Beirut and traffic and jam and cars and shouts and horns and honks and swearing and mad drivers and ….never ending commotion.
A lot to take on? You’re dead right! Every single day Lebanese face the dreaded drive to Beirut, in Beirut, from Beirut and through Beirut.
Nerve wrecking and gut drenching it ‘s a huge waste of time, draining your energy, driving you to use insane vocabulary words you never knew they existed in your memory and driving your blood pressure to new heights when you discover that many Lebanese drivers are color blind, mixing green with red lights and dismissing radars… as part of the general landscape.
You’ve got to try it even once in your lifetime. Please put it on your bucket list. Nothing prepares you for the onslaught. It’s like being taken by surprise in a tornado, hurricane, typhoon, cyclone, and sandstorm. No need to embrace bungee jumping, Himalaya climbing, Formula 1 driving, or any other dangerous sport to be on a high, to feel the rush, to risk your life and live dangerously. You just need to get behind your wheel and drive in, to or from Beirut.
The moment you’re in, you’ll feel a wave taking you from right to left by possessed superhumans who throw you killer looks translated into: “Why are you driving in a straight line you dumb a….hole?!!! don’t you see I want to take your place? Don’t you understand anything?” Don’t worry, no discrimination there of race, religion, gender. You’ll jump out of your wits every time a fellow driver honks brazenly “on your right side”; wish to climb all cars in front of you to get to your place of work, which is a few streets away; You’ll get on a high every time a motorbike flashes in front of you coming out of nowhere or a human being choses the moment the highway is free of traffic to cross slowly to the other side, looking straight, swearing and vociferating as if you were some alien falling from the skies when you honk loudly, out of your wits with fear of trampling him or her. You’ll definitely feel the rush when, coming from the opposite direction, a very rushed, suicidal, I’ll make-it-before-the-light-goes-red maniac misses you by millimeters.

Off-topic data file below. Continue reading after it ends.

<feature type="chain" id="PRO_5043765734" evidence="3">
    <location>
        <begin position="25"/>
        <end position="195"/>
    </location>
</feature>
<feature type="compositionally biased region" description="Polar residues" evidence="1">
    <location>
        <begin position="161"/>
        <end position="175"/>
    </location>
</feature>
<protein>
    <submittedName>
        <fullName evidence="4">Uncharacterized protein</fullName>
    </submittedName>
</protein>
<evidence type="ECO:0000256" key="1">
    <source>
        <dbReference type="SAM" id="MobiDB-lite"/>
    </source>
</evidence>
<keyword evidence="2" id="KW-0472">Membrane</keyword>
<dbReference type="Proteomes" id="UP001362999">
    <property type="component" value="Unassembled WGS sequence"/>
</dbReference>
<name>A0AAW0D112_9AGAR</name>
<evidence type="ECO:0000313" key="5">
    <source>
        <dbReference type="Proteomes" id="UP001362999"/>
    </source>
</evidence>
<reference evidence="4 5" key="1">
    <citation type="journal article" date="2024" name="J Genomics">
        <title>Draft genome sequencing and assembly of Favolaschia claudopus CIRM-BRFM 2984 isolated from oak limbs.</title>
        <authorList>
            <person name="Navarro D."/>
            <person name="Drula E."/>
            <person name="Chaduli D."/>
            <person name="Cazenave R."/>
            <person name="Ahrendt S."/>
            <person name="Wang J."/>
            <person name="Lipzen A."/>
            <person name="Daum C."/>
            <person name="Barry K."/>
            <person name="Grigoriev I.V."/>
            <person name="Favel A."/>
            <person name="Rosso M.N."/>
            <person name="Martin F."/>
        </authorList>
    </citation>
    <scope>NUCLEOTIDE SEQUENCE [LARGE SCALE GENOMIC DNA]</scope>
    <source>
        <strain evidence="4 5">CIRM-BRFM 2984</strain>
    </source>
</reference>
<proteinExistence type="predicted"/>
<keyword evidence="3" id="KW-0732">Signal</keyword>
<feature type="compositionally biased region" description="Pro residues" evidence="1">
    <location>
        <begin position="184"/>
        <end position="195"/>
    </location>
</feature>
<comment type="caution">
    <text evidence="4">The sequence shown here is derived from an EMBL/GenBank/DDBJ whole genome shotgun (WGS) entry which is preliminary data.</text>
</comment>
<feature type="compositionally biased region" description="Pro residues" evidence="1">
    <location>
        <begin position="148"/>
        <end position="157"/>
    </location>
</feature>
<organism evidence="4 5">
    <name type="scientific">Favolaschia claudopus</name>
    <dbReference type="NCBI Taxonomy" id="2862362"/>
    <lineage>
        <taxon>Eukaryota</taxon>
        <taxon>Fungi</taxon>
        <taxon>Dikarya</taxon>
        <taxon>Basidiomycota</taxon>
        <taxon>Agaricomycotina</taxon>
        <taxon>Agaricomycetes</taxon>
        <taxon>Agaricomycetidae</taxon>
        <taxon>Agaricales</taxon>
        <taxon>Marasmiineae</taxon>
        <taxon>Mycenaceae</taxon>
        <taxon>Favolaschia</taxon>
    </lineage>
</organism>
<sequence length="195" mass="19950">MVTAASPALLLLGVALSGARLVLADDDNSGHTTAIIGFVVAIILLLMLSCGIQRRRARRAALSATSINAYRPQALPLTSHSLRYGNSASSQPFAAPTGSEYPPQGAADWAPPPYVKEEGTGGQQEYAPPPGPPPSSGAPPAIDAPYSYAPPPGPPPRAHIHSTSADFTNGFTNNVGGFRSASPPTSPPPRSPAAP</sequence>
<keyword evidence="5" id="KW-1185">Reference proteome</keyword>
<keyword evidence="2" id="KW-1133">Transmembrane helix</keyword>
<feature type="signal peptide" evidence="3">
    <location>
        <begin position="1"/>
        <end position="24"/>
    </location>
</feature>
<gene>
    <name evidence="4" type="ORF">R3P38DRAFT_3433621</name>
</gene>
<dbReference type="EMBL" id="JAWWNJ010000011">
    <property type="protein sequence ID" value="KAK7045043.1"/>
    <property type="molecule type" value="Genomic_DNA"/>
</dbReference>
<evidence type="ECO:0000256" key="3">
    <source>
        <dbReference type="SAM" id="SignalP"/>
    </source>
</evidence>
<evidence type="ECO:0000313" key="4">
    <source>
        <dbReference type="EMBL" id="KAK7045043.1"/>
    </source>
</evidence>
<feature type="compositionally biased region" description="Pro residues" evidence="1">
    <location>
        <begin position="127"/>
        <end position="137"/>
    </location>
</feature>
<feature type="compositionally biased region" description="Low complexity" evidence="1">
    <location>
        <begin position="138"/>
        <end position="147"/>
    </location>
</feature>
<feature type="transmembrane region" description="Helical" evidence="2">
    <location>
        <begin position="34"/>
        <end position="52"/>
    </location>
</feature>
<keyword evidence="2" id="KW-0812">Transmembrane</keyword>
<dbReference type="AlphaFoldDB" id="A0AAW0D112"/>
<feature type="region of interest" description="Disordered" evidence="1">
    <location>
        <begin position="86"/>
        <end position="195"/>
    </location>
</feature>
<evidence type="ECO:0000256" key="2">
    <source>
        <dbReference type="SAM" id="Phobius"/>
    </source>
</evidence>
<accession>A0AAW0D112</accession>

By the time your blood pressure gets back to normal (your heart is still solid, it didn’t go into cardiac arrest) another surprise is waiting for you.
It’s not all bad though! Let me enumerate the benefits of staying in your car when there is a traffic jam and you have to stop. You can:
- Text advitam eternam
- Catch up with your facebook posts
- Write your letter of resignation because you’re so late to get to work every day
- Get a tan if it’s summer
- Make friends with the driver next to you
- Flirt with the lady or gentleman next to you
- Educate your child who is seated in the back
- Read a book if you’re over 40
- Check the online news
- Knead a sweater if you’re over 70(in Lebanon we drive till we die, young or old)
- Do your pedi-mani, make up and the works
- Write your bucket list for the next life because you won’t have time in the actual one since you’re driving in Beirut.
You’ll achieve nirvana when your good luck runs out (every now and then) and there is an accident. How do you know there is one if there is always traffic? Good question! When you have to switch off your car and watch a few others (many cars are good for junk but we keep them out of poverty, non-existent rules and doubts about if they might belong someday to the UNESCO patrimony) fume or burn; when many drivers start honking loudly, continuously and tirelessly; when others start swearing loudly while jumping on the cars to check what’s happening and when you discover what people in coma must feel but without the comfort of a hospital bed, silence and caring nurses.
Last but not least, what beats the nirvana state is when the accident happens in the middle of a rainy winter when the road becomes a large lake that engulfs you and keeps you sequestrated for hours, then, and only then you feel that you’ve come full circle, that you’ve seen everything and that you can die happily.